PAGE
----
Finite Element Simulation of a Poroelastic Model of the CSF System in the Human Brain during an Infusion Test. Eisenträger, A. Ph.D. Thesis, University of Oxford, 2012.
Finite Element Simulation of a Poroelastic Model of the CSF System in the Human Brain during an Infusion Test [link]Paper  abstract   bibtex   
Cerebrospinal fluid (CSF) fills a system of cavities at the centre of the brain, known as ventricles, and the subarachnoid space surrounding the brain and the spinal cord. In addition, CSF is in free communication with the interstitial fluid of the brain tissue. Disturbances in CSF dynamics can lead to diseases that cause severe brain damage or even death. So-called infusion tests are frequently performed in the diagnosis of such diseases. In this type of test, changes in average CSF pressure are related to changes in CSF volume through infusion of known volumes of additional fluid. Traditionally, infusion tests are analysed with single compartment models, which treat all CSF as part of one compartment and balance fluid inflow, outflow and storage through a single ordinary differential equation. Poroelastic models of the brain, on the other hand, have been used to simulate spatial changes with disease, particularly of the ventricle size, on larger time scales of days, weeks or months. Wirth and Sobey (2008) developed a two-fluid poroelastic model of the brain in which CSF pressure pulsations are linked to arterial blood pressure pulsations. In this thesis, this model is developed further and simulation results are compared to clinical data. At first, the functional form of the compliance, which governs the storage of CSF in single compartment models, is examined by comparison of two different compliance models with clinical data. The derivations of a single-fluid and a two-fluid poroelastic model of the brain in spherical symmetry are laid out in detail and some of the parameters are related to the compliance functions considered earlier. The finite element implementation of the two-fluid model is described and finally simulation results of the average CSF pressure response and the pressure pulsations are compared to clinical data.
@phdthesis{ eisentraeger2012,
  author = {Almut Eisenträger},
  title = {Finite Element Simulation of a Poroelastic Model of the CSF System
	in the Human Brain during an Infusion Test},
  school = {University of Oxford},
  year = {2012},
  abstract = {Cerebrospinal fluid (CSF) fills a system of cavities at the centre
	of the brain, known as ventricles, and the subarachnoid space surrounding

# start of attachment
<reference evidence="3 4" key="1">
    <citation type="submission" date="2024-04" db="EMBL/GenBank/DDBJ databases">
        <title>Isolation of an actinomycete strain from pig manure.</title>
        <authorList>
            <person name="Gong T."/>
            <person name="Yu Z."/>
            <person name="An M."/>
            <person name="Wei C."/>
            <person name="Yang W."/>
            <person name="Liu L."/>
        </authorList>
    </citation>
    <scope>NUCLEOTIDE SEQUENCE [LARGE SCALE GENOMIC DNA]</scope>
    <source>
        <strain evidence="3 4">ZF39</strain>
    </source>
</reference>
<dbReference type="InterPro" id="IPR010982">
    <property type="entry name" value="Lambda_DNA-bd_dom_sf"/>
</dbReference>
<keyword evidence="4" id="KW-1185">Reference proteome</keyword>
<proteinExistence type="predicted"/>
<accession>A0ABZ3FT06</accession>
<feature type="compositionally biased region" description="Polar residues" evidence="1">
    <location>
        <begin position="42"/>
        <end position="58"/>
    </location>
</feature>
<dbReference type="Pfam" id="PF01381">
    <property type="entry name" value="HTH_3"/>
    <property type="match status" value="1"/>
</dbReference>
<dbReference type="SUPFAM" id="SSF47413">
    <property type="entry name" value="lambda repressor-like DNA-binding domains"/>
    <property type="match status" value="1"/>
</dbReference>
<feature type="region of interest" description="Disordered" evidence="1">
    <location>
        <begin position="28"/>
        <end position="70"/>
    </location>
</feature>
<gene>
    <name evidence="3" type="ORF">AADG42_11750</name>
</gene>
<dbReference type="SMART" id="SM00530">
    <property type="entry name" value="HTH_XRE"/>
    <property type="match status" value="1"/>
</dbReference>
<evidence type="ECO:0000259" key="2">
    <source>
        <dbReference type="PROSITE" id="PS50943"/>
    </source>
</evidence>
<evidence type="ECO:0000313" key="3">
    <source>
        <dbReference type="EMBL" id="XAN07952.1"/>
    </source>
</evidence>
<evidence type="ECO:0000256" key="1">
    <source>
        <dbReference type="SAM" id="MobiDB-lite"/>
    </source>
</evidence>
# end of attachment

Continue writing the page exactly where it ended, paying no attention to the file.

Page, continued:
the brain and the spinal cord. In addition, CSF is in free communication
	with the interstitial fluid of the brain tissue. Disturbances in
	CSF dynamics can lead to diseases that cause severe brain damage
	or even death. So-called infusion tests are frequently performed
	in the diagnosis of such diseases. In this type of test, changes
	in average CSF pressure are related to changes in CSF volume through
	infusion of known volumes of additional fluid.
	
	
	Traditionally, infusion tests are analysed with single compartment
	models, which treat all CSF as part of one compartment and balance
	fluid inflow, outflow and storage through a single ordinary differential
	equation. Poroelastic models of the brain, on the other hand, have
	been used to simulate spatial changes with disease, particularly
	of the ventricle size, on larger time scales of days, weeks or months.
	Wirth and Sobey (2008) developed a two-fluid poroelastic model of
	the brain in which CSF pressure pulsations are linked to arterial
	blood pressure pulsations. In this thesis, this model is developed
	further and simulation results are compared to clinical data.
	
	
	At first, the functional form of the compliance, which governs the
	storage of CSF in single compartment models, is examined by comparison
	of two different compliance models with clinical data. The derivations
	of a single-fluid and a two-fluid poroelastic model of the brain
	in spherical symmetry are laid out in detail and some of the parameters
	are related to the compliance functions considered earlier. The finite
	element implementation of the two-fluid model is described and finally
	simulation results of the average CSF pressure response and the pressure
	pulsations are compared to clinical data.},
  file = {eisentraeger2012-dphilthesisae-final2013-01-16.pdf:eisentraeger2012-dphilthesisae-final2013-01-16.pdf:PDF},
  owner = {eisentraeger},
  timestamp = {2013.01.22},
  url = {http://ora.ox.ac.uk/objects/uuid%3A372f291f-cf36-48ef-8ce8-d4c102bce9e3}
}
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